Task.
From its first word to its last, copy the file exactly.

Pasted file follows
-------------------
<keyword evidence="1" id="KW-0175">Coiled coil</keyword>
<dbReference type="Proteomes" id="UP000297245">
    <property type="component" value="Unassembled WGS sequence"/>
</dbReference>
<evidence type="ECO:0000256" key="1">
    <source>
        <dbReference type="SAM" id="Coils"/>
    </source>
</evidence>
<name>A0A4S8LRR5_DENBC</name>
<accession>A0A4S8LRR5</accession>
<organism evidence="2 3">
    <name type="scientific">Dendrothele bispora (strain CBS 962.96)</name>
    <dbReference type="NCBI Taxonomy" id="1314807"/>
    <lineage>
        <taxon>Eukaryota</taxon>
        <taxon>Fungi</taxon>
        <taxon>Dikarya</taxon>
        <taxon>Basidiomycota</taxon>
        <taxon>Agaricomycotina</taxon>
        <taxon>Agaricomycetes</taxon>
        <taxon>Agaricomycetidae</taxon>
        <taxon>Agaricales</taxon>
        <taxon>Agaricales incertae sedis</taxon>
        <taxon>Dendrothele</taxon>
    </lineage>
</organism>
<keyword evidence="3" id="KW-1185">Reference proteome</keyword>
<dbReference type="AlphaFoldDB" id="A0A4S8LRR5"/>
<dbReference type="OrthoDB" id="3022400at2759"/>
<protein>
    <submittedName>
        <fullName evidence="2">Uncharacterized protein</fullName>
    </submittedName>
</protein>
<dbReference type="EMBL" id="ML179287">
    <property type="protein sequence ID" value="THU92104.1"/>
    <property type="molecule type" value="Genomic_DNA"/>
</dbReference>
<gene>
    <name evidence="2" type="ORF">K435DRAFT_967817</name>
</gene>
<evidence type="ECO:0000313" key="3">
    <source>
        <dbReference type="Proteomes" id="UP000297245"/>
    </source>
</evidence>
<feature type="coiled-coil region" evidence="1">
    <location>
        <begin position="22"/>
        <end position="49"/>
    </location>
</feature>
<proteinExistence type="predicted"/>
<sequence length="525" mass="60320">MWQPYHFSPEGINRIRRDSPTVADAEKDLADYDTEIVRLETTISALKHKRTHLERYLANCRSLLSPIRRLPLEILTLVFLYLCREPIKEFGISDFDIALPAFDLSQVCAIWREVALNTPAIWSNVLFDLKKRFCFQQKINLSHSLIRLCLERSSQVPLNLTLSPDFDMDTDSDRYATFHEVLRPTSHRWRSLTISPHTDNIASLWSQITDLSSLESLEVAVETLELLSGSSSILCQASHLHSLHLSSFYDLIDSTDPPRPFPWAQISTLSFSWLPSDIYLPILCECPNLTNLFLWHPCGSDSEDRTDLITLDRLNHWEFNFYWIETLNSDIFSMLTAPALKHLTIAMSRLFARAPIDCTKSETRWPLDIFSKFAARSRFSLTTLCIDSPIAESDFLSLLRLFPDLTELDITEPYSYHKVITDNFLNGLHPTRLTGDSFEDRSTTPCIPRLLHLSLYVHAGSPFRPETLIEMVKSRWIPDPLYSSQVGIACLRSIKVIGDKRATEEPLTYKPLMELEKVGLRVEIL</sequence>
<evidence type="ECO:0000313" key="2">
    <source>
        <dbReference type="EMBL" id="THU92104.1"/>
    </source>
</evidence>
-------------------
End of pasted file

<keyword evidence="1" id="KW-0175">Coiled coil</keyword>
<dbReference type="Proteomes" id="UP000297245">
    <property type="component" value="Unassembled WGS sequence"/>
</dbReference>
<evidence type="ECO:0000256" key="1">
    <source>
        <dbReference type="SAM" id="Coils"/>
    </source>
</evidence>
<name>A0A4S8LRR5_DENBC</name>
<accession>A0A4S8LRR5</accession>
<organism evidence="2 3">
    <name type="scientific">Dendrothele bispora (strain CBS 962.96)</name>
    <dbReference type="NCBI Taxonomy" id="1314807"/>
    <lineage>
        <taxon>Eukaryota</taxon>
        <taxon>Fungi</taxon>
        <taxon>Dikarya</taxon>
        <taxon>Basidiomycota</taxon>
        <taxon>Agaricomycotina</taxon>
        <taxon>Agaricomycetes</taxon>
        <taxon>Agaricomycetidae</taxon>
        <taxon>Agaricales</taxon>
        <taxon>Agaricales incertae sedis</taxon>
        <taxon>Dendrothele</taxon>
    </lineage>
</organism>
<keyword evidence="3" id="KW-1185">Reference proteome</keyword>
<dbReference type="AlphaFoldDB" id="A0A4S8LRR5"/>
<dbReference type="OrthoDB" id="3022400at2759"/>
<protein>
    <submittedName>
        <fullName evidence="2">Uncharacterized protein</fullName>
    </submittedName>
</protein>
<dbReference type="EMBL" id="ML179287">
    <property type="protein sequence ID" value="THU92104.1"/>
    <property type="molecule type" value="Genomic_DNA"/>
</dbReference>
<gene>
    <name evidence="2" type="ORF">K435DRAFT_967817</name>
</gene>
<evidence type="ECO:0000313" key="3">
    <source>
        <dbReference type="Proteomes" id="UP000297245"/>
    </source>
</evidence>
<feature type="coiled-coil region" evidence="1">
    <location>
        <begin position="22"/>
        <end position="49"/>
    </location>
</feature>
<proteinExistence type="predicted"/>
<sequence length="525" mass="60320">MWQPYHFSPEGINRIRRDSPTVADAEKDLADYDTEIVRLETTISALKHKRTHLERYLANCRSLLSPIRRLPLEILTLVFLYLCREPIKEFGISDFDIALPAFDLSQVCAIWREVALNTPAIWSNVLFDLKKRFCFQQKINLSHSLIRLCLERSSQVPLNLTLSPDFDMDTDSDRYATFHEVLRPTSHRWRSLTISPHTDNIASLWSQITDLSSLESLEVAVETLELLSGSSSILCQASHLHSLHLSSFYDLIDSTDPPRPFPWAQISTLSFSWLPSDIYLPILCECPNLTNLFLWHPCGSDSEDRTDLITLDRLNHWEFNFYWIETLNSDIFSMLTAPALKHLTIAMSRLFARAPIDCTKSETRWPLDIFSKFAARSRFSLTTLCIDSPIAESDFLSLLRLFPDLTELDITEPYSYHKVITDNFLNGLHPTRLTGDSFEDRSTTPCIPRLLHLSLYVHAGSPFRPETLIEMVKSRWIPDPLYSSQVGIACLRSIKVIGDKRATEEPLTYKPLMELEKVGLRVEIL</sequence>
<evidence type="ECO:0000313" key="2">
    <source>
        <dbReference type="EMBL" id="THU92104.1"/>
    </source>
</evidence>